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What was Tommy Pham thinking when he signed my son’s baseball?

A brief encounter at a moment he could have gone on to greatness or oblivion.

Living in a Triple-A city, I watch a lot of minor league baseball. I’m always fascinated by the diversity of the guys on the field, in terms of where they’ve been and where they’re going.

You’ve got top picks in their early 20s, a million dollars in the bank (or in their car), knowing their phone is going to ring any day. You’ve got guys pushing 30, still filling out a roster but coming to terms with the fact that it’s probably not going to happen to them. You’ve got the ex-big-leaguers you swore retired years before. I watched a 42-year-old Manny Ramirez hit a home run in 2014.

I always wonder what is going on inside the mind of these players, and I’ve never wondered more than with Tommy Pham.

We saw a lot of Tommy here in the Pacific Coast League. He spent time in each of the last six seasons in AAA. For most of that time, he was the toolsy, oft-injured talent who just kept getting older and older for his level. Frankly, he was never one of the Redbirds I was most excited to see. I wanted to see the guys at the very top of the prospect rankings: Kolten Wong, Oscar Taveras, Stephen Piscotty and Randal Grichuk.

The first time I really found myself fascinated with Tommy was in 2016.

While Pham got a sniff of the majors in 2014, in 2015 he got 173 PAs. He posted an .824 OPS. He hit a home run in the postseason. And then in 2016, he was back in the PCL. Sure, he made the opening day roster and strained his oblique in his first at-bat. But even after he healed... he just kind of stayed in the minors.

So there he was, in the first week of June, doing his stretches and getting in his pregame work in the outfield of Principal Park in Des Moines. For one of the first times I can remember, I watched a guy without any real idea what he was. Was this a prospect on his way up? He already was 28-years-old. Was this a guy who had already missed his shot? The tools were still eye-popping.

My son was nine at the time, and just beginning his career as a real autograph hawk. He knew to lean over the low wall down the first base line and try to catch the players as they walked from the outfield into the visitor’s dugout. And so there he stood, among the throng of wide-eyed kids and unfortunately, but unsurprisingly, quite a few pushy, adult weirdos.

Watching my son navigate this little dance with the players has become one of my favorite things at the ballpark, as I do from well back in the seats. It’s also the most clear window into the various psychologies of the players on the field.

The older players - the ones who don’t appear on any prospect lists - come over first. Their demeanor is gentle and unassuming. They know that the adult collectors, the eBay speculators, have no interest in them. But they know that they can still brighten the faces of the kids, because a professional baseball player just signed their ball.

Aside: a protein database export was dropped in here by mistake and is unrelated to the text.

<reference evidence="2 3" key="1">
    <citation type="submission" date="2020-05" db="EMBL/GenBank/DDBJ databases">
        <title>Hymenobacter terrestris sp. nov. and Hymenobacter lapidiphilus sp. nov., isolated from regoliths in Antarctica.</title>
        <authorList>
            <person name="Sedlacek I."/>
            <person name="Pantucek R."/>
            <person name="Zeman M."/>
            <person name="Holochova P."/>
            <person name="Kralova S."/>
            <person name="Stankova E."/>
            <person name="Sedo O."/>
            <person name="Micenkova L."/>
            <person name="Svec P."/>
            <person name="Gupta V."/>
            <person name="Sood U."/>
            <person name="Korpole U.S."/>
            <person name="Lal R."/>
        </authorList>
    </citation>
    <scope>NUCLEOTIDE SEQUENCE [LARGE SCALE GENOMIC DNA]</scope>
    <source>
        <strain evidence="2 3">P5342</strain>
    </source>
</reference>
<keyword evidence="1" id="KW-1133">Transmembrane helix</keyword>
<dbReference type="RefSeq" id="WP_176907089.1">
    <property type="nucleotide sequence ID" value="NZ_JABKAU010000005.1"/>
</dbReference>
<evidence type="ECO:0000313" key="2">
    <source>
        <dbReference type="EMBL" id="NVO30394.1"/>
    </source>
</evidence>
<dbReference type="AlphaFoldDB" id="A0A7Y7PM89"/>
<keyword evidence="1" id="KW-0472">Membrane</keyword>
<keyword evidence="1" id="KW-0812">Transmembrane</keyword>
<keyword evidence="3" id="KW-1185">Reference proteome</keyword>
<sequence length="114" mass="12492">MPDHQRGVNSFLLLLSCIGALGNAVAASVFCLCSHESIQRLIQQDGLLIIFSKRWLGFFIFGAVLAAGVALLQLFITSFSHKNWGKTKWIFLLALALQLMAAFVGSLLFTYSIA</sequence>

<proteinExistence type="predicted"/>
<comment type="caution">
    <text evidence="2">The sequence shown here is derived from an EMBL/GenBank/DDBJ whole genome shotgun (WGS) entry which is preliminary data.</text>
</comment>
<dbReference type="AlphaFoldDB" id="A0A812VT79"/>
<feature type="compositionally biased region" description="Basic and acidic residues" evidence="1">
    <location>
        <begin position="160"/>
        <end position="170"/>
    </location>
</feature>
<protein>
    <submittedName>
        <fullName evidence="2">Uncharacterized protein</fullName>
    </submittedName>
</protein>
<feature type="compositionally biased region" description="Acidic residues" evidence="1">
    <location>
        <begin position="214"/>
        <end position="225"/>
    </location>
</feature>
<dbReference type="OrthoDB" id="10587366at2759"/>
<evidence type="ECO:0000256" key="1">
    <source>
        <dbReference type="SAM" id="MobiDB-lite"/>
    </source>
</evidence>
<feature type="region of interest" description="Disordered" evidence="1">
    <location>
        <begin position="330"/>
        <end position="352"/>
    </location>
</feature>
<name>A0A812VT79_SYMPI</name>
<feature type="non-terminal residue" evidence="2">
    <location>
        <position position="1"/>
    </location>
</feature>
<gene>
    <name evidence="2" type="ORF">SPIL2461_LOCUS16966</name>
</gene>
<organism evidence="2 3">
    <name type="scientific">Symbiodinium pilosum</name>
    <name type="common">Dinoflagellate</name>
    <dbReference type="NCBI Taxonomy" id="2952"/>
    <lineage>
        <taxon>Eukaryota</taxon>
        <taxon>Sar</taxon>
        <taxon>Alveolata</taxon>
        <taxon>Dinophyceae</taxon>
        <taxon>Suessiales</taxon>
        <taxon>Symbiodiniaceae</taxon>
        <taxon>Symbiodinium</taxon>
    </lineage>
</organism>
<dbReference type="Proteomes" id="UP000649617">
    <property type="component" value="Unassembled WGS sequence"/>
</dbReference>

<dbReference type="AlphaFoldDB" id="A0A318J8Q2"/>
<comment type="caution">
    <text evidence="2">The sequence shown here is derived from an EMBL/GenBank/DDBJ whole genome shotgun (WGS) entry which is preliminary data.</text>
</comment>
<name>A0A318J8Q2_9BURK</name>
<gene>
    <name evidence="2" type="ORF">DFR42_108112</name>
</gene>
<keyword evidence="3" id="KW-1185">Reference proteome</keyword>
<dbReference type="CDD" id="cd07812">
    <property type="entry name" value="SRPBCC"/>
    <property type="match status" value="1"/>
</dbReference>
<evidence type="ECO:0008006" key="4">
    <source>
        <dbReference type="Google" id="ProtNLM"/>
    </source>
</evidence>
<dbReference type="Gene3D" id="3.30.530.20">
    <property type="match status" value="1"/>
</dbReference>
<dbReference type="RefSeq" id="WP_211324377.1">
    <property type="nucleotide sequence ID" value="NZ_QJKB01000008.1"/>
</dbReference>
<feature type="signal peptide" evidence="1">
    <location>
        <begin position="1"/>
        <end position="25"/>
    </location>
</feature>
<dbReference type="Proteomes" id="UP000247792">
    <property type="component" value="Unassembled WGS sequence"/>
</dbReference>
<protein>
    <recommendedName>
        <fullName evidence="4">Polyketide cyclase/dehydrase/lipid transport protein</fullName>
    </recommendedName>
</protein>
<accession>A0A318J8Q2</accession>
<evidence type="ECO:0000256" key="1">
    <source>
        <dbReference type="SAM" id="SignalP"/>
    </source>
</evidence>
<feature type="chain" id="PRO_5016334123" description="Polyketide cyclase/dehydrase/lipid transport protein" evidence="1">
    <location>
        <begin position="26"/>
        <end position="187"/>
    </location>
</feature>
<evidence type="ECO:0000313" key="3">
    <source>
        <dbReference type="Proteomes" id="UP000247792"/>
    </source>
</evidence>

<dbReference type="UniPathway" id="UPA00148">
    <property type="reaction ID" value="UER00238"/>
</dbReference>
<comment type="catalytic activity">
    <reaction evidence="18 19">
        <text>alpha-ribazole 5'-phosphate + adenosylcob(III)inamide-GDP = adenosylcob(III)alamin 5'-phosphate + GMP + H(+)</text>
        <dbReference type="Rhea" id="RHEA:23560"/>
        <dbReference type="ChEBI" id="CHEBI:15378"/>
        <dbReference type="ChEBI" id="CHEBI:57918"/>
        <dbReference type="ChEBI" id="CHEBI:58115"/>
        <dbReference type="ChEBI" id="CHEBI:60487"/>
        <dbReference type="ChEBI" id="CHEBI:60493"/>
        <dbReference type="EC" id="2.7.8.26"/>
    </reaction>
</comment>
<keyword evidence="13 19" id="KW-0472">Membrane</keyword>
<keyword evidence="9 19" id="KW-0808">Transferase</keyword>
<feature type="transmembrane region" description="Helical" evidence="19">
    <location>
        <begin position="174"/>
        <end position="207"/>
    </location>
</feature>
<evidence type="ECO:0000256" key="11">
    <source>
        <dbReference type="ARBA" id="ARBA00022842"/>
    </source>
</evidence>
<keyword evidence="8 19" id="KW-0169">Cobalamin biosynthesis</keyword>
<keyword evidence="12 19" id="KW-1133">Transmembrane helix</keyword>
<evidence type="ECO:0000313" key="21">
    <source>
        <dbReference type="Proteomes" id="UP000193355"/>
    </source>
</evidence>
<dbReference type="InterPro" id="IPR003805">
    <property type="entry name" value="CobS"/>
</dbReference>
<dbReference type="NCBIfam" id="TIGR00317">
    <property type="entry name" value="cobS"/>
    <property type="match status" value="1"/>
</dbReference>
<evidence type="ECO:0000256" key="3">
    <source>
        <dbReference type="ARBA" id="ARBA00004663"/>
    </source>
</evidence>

But everybody, even the kids, are really holding out for the one or two guys who appear on the MLB Pipeline rankings. Like a headliner waiting for the opening acts to finish, these guys invariably come over last. The mob crushes in along the little section of fence where they stand, two-dozen arms outstretched at once.

On that June day in 2016, even if we weren’t sure if he was a prospect or a has-been, Tommy Pham was the autograph everybody wanted to get.

He made his way to the wall and started working his way down the line. He signed for a kid, then another kid. Then he skipped an adult and signed for another kid. Then he skipped another adult.

“Hey Tommy, what the hell?” One of the adults yelled.

“Just for the kids,” Tommy replied.

That started a ruckus among the eBay crowd. Who did this guy think he was? He was called a jerk and a few other things. But Tommy kept working his way down the line, signing for as many kids as he had time for. He signed an official Little League baseball my son had grabbed out of the garage on the way to the ballpark.

That moment always stuck with me. Here as a guy who was simultaneously an aloof major league big shot and also maybe just a career minor leaguer with a couple hundred at-bats in the show, depending on who you asked. How did he see himself, I wondered?

We usually never know how the players see themselves. But the Sports Illustrated profile posted yesterday gave us a look into the open book that is Tommy Pham, and so now I know for certain that very moment was a critical one in his career. He wondered what he was just like we did. He was cusp of either pushing forward or hanging it up for good. Neither would have been surprising.

What has been surprising - historic, even - is the success that Tommy Pham has pushed himself to at such a late age. We should be grateful that he kept grinding it out, that he kept pushing himself to get even better, and we should enjoy it for as long as it lasts.